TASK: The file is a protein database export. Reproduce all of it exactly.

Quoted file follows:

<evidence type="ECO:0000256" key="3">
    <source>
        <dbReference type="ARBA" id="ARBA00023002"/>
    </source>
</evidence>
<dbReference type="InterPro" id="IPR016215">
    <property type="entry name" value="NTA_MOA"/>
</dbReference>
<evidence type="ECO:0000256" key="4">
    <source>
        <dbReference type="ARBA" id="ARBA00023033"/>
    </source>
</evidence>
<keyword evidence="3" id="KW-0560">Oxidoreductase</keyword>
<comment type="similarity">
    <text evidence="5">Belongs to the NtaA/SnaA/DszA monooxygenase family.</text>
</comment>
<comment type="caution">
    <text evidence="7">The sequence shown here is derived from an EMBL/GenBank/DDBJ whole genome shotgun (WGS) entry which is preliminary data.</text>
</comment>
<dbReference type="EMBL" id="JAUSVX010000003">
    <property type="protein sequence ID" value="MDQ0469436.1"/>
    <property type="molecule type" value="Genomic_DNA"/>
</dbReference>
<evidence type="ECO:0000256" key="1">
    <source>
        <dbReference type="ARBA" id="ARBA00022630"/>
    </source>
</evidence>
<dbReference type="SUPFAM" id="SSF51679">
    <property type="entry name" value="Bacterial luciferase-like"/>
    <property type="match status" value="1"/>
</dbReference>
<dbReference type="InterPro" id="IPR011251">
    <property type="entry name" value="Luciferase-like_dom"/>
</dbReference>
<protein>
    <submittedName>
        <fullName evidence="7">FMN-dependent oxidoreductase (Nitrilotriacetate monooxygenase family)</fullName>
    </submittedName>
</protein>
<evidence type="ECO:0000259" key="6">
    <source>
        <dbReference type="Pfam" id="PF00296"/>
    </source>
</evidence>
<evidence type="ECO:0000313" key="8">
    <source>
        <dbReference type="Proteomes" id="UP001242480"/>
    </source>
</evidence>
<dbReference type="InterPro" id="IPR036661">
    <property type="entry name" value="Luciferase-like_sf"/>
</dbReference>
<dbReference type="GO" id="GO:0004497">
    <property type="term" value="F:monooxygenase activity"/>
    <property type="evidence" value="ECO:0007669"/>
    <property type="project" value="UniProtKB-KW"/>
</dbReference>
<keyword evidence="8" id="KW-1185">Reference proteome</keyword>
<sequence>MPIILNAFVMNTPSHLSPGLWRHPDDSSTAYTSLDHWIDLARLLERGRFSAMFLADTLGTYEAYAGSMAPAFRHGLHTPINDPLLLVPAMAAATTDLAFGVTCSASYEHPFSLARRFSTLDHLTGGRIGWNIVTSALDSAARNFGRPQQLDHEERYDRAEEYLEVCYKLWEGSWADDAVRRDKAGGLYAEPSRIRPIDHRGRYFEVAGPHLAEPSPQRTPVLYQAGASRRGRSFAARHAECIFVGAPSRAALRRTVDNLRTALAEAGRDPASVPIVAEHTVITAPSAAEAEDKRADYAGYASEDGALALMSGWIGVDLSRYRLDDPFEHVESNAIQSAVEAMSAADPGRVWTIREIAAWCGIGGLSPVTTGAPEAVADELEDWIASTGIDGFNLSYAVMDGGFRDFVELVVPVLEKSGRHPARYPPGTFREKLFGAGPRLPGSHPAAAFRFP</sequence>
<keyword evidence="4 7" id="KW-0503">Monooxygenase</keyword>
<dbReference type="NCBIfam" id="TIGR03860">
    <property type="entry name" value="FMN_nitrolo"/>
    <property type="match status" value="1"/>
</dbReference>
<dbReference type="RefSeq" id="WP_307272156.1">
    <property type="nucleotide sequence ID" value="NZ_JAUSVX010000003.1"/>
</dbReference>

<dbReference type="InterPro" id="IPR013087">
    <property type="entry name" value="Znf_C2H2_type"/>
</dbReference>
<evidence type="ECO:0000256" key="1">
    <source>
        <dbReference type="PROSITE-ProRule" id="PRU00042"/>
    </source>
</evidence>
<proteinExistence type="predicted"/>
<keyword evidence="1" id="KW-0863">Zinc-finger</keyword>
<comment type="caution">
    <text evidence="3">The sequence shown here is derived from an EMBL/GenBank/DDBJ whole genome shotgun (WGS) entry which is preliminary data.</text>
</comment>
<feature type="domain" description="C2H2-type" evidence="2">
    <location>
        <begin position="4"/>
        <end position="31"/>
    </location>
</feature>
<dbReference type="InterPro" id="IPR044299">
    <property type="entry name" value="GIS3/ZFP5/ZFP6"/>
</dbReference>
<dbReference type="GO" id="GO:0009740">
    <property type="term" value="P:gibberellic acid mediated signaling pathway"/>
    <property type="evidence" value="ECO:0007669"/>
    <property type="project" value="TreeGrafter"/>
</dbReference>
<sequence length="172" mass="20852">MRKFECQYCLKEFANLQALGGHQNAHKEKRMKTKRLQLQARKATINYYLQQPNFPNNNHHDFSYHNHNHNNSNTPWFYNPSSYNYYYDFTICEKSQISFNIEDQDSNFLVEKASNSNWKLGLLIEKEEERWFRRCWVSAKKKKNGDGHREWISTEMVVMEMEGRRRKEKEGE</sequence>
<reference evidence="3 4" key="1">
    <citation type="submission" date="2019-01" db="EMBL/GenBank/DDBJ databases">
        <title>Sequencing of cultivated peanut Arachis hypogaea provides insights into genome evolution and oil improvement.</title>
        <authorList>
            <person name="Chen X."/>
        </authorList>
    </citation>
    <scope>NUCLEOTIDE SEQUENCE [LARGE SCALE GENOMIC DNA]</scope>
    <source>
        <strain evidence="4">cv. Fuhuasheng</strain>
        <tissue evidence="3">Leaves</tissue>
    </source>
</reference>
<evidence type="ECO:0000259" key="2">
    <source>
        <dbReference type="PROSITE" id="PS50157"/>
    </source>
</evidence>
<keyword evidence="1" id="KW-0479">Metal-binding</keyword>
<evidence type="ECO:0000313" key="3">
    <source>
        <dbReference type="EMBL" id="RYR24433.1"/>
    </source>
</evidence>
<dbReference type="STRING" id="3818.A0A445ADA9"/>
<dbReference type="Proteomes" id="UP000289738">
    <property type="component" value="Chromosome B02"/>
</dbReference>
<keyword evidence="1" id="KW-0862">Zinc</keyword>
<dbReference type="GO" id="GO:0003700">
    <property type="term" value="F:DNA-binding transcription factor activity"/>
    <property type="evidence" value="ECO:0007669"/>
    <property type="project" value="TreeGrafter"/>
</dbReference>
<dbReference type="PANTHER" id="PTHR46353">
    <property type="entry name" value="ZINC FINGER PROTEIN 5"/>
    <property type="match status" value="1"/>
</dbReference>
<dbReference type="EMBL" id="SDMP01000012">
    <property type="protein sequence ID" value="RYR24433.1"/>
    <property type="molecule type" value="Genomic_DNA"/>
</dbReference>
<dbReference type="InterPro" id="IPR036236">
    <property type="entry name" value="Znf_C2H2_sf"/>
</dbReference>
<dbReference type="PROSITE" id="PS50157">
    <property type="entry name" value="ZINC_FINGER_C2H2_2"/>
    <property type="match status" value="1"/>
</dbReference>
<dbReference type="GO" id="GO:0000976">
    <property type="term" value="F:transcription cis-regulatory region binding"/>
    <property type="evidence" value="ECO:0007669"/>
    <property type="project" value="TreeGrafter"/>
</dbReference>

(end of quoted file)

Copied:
<evidence type="ECO:0000256" key="3">
    <source>
        <dbReference type="ARBA" id="ARBA00023002"/>
    </source>
</evidence>
<dbReference type="InterPro" id="IPR016215">
    <property type="entry name" value="NTA_MOA"/>
</dbReference>
<evidence type="ECO:0000256" key="4">
    <source>
        <dbReference type="ARBA" id="ARBA00023033"/>
    </source>
</evidence>
<keyword evidence="3" id="KW-0560">Oxidoreductase</keyword>
<comment type="similarity">
    <text evidence="5">Belongs to the NtaA/SnaA/DszA monooxygenase family.</text>
</comment>
<comment type="caution">
    <text evidence="7">The sequence shown here is derived from an EMBL/GenBank/DDBJ whole genome shotgun (WGS) entry which is preliminary data.</text>
</comment>
<dbReference type="EMBL" id="JAUSVX010000003">
    <property type="protein sequence ID" value="MDQ0469436.1"/>
    <property type="molecule type" value="Genomic_DNA"/>
</dbReference>
<evidence type="ECO:0000256" key="1">
    <source>
        <dbReference type="ARBA" id="ARBA00022630"/>
    </source>
</evidence>
<dbReference type="SUPFAM" id="SSF51679">
    <property type="entry name" value="Bacterial luciferase-like"/>
    <property type="match status" value="1"/>
</dbReference>
<dbReference type="InterPro" id="IPR011251">
    <property type="entry name" value="Luciferase-like_dom"/>
</dbReference>
<protein>
    <submittedName>
        <fullName evidence="7">FMN-dependent oxidoreductase (Nitrilotriacetate monooxygenase family)</fullName>
    </submittedName>
</protein>
<evidence type="ECO:0000259" key="6">
    <source>
        <dbReference type="Pfam" id="PF00296"/>
    </source>
</evidence>
<evidence type="ECO:0000313" key="8">
    <source>
        <dbReference type="Proteomes" id="UP001242480"/>
    </source>
</evidence>
<dbReference type="InterPro" id="IPR036661">
    <property type="entry name" value="Luciferase-like_sf"/>
</dbReference>
<dbReference type="GO" id="GO:0004497">
    <property type="term" value="F:monooxygenase activity"/>
    <property type="evidence" value="ECO:0007669"/>
    <property type="project" value="UniProtKB-KW"/>
</dbReference>
<keyword evidence="8" id="KW-1185">Reference proteome</keyword>
<sequence>MPIILNAFVMNTPSHLSPGLWRHPDDSSTAYTSLDHWIDLARLLERGRFSAMFLADTLGTYEAYAGSMAPAFRHGLHTPINDPLLLVPAMAAATTDLAFGVTCSASYEHPFSLARRFSTLDHLTGGRIGWNIVTSALDSAARNFGRPQQLDHEERYDRAEEYLEVCYKLWEGSWADDAVRRDKAGGLYAEPSRIRPIDHRGRYFEVAGPHLAEPSPQRTPVLYQAGASRRGRSFAARHAECIFVGAPSRAALRRTVDNLRTALAEAGRDPASVPIVAEHTVITAPSAAEAEDKRADYAGYASEDGALALMSGWIGVDLSRYRLDDPFEHVESNAIQSAVEAMSAADPGRVWTIREIAAWCGIGGLSPVTTGAPEAVADELEDWIASTGIDGFNLSYAVMDGGFRDFVELVVPVLEKSGRHPARYPPGTFREKLFGAGPRLPGSHPAAAFRFP</sequence>
<keyword evidence="4 7" id="KW-0503">Monooxygenase</keyword>
<dbReference type="NCBIfam" id="TIGR03860">
    <property type="entry name" value="FMN_nitrolo"/>
    <property type="match status" value="1"/>
</dbReference>
<dbReference type="RefSeq" id="WP_307272156.1">
    <property type="nucleotide sequence ID" value="NZ_JAUSVX010000003.1"/>
</dbReference>

<dbReference type="InterPro" id="IPR013087">
    <property type="entry name" value="Znf_C2H2_type"/>
</dbReference>
<evidence type="ECO:0000256" key="1">
    <source>
        <dbReference type="PROSITE-ProRule" id="PRU00042"/>
    </source>
</evidence>
<proteinExistence type="predicted"/>
<keyword evidence="1" id="KW-0863">Zinc-finger</keyword>
<comment type="caution">
    <text evidence="3">The sequence shown here is derived from an EMBL/GenBank/DDBJ whole genome shotgun (WGS) entry which is preliminary data.</text>
</comment>
<feature type="domain" description="C2H2-type" evidence="2">
    <location>
        <begin position="4"/>
        <end position="31"/>
    </location>
</feature>
<dbReference type="InterPro" id="IPR044299">
    <property type="entry name" value="GIS3/ZFP5/ZFP6"/>
</dbReference>
<dbReference type="GO" id="GO:0009740">
    <property type="term" value="P:gibberellic acid mediated signaling pathway"/>
    <property type="evidence" value="ECO:0007669"/>
    <property type="project" value="TreeGrafter"/>
</dbReference>
<sequence length="172" mass="20852">MRKFECQYCLKEFANLQALGGHQNAHKEKRMKTKRLQLQARKATINYYLQQPNFPNNNHHDFSYHNHNHNNSNTPWFYNPSSYNYYYDFTICEKSQISFNIEDQDSNFLVEKASNSNWKLGLLIEKEEERWFRRCWVSAKKKKNGDGHREWISTEMVVMEMEGRRRKEKEGE</sequence>
<reference evidence="3 4" key="1">
    <citation type="submission" date="2019-01" db="EMBL/GenBank/DDBJ databases">
        <title>Sequencing of cultivated peanut Arachis hypogaea provides insights into genome evolution and oil improvement.</title>
        <authorList>
            <person name="Chen X."/>
        </authorList>
    </citation>
    <scope>NUCLEOTIDE SEQUENCE [LARGE SCALE GENOMIC DNA]</scope>
    <source>
        <strain evidence="4">cv. Fuhuasheng</strain>
        <tissue evidence="3">Leaves</tissue>
    </source>
</reference>
<evidence type="ECO:0000259" key="2">
    <source>
        <dbReference type="PROSITE" id="PS50157"/>
    </source>
</evidence>
<keyword evidence="1" id="KW-0479">Metal-binding</keyword>
<evidence type="ECO:0000313" key="3">
    <source>
        <dbReference type="EMBL" id="RYR24433.1"/>
    </source>
</evidence>
<dbReference type="STRING" id="3818.A0A445ADA9"/>
<dbReference type="Proteomes" id="UP000289738">
    <property type="component" value="Chromosome B02"/>
</dbReference>
<keyword evidence="1" id="KW-0862">Zinc</keyword>
<dbReference type="GO" id="GO:0003700">
    <property type="term" value="F:DNA-binding transcription factor activity"/>
    <property type="evidence" value="ECO:0007669"/>
    <property type="project" value="TreeGrafter"/>
</dbReference>
<dbReference type="PANTHER" id="PTHR46353">
    <property type="entry name" value="ZINC FINGER PROTEIN 5"/>
    <property type="match status" value="1"/>
</dbReference>
<dbReference type="EMBL" id="SDMP01000012">
    <property type="protein sequence ID" value="RYR24433.1"/>
    <property type="molecule type" value="Genomic_DNA"/>
</dbReference>
<dbReference type="InterPro" id="IPR036236">
    <property type="entry name" value="Znf_C2H2_sf"/>
</dbReference>
<dbReference type="PROSITE" id="PS50157">
    <property type="entry name" value="ZINC_FINGER_C2H2_2"/>
    <property type="match status" value="1"/>
</dbReference>
<dbReference type="GO" id="GO:0000976">
    <property type="term" value="F:transcription cis-regulatory region binding"/>
    <property type="evidence" value="ECO:0007669"/>
    <property type="project" value="TreeGrafter"/>
</dbReference>